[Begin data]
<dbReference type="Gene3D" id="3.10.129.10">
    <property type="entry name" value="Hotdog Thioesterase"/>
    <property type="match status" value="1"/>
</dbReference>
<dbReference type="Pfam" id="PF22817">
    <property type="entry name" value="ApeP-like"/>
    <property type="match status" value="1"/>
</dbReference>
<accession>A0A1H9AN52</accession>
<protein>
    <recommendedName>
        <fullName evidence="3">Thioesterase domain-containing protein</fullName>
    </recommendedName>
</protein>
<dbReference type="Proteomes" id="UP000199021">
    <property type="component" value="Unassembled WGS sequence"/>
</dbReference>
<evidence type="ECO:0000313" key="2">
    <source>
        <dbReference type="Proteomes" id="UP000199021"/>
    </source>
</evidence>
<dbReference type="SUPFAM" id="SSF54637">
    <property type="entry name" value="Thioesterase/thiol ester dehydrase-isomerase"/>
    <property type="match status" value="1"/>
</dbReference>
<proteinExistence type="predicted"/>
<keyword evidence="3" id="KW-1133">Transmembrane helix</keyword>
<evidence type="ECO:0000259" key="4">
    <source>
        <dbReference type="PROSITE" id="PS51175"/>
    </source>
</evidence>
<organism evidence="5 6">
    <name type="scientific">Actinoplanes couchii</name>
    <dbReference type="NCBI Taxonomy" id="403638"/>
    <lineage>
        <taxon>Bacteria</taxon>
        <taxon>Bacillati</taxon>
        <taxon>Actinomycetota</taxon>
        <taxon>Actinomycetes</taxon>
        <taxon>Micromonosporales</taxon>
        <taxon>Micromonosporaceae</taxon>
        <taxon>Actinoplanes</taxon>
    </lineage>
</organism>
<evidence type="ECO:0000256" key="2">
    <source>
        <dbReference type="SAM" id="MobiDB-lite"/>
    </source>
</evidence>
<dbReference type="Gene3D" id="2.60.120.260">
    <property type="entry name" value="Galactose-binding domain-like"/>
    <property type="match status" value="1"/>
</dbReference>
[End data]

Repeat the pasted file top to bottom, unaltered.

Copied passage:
<dbReference type="Gene3D" id="3.10.129.10">
    <property type="entry name" value="Hotdog Thioesterase"/>
    <property type="match status" value="1"/>
</dbReference>
<dbReference type="Pfam" id="PF22817">
    <property type="entry name" value="ApeP-like"/>
    <property type="match status" value="1"/>
</dbReference>
<accession>A0A1H9AN52</accession>
<protein>
    <recommendedName>
        <fullName evidence="3">Thioesterase domain-containing protein</fullName>
    </recommendedName>
</protein>
<dbReference type="Proteomes" id="UP000199021">
    <property type="component" value="Unassembled WGS sequence"/>
</dbReference>
<evidence type="ECO:0000313" key="2">
    <source>
        <dbReference type="Proteomes" id="UP000199021"/>
    </source>
</evidence>
<dbReference type="SUPFAM" id="SSF54637">
    <property type="entry name" value="Thioesterase/thiol ester dehydrase-isomerase"/>
    <property type="match status" value="1"/>
</dbReference>
<proteinExistence type="predicted"/>
<keyword evidence="3" id="KW-1133">Transmembrane helix</keyword>
<evidence type="ECO:0000259" key="4">
    <source>
        <dbReference type="PROSITE" id="PS51175"/>
    </source>
</evidence>
<organism evidence="5 6">
    <name type="scientific">Actinoplanes couchii</name>
    <dbReference type="NCBI Taxonomy" id="403638"/>
    <lineage>
        <taxon>Bacteria</taxon>
        <taxon>Bacillati</taxon>
        <taxon>Actinomycetota</taxon>
        <taxon>Actinomycetes</taxon>
        <taxon>Micromonosporales</taxon>
        <taxon>Micromonosporaceae</taxon>
        <taxon>Actinoplanes</taxon>
    </lineage>
</organism>
<evidence type="ECO:0000256" key="2">
    <source>
        <dbReference type="SAM" id="MobiDB-lite"/>
    </source>
</evidence>
<dbReference type="Gene3D" id="2.60.120.260">
    <property type="entry name" value="Galactose-binding domain-like"/>
    <property type="match status" value="1"/>
</dbReference>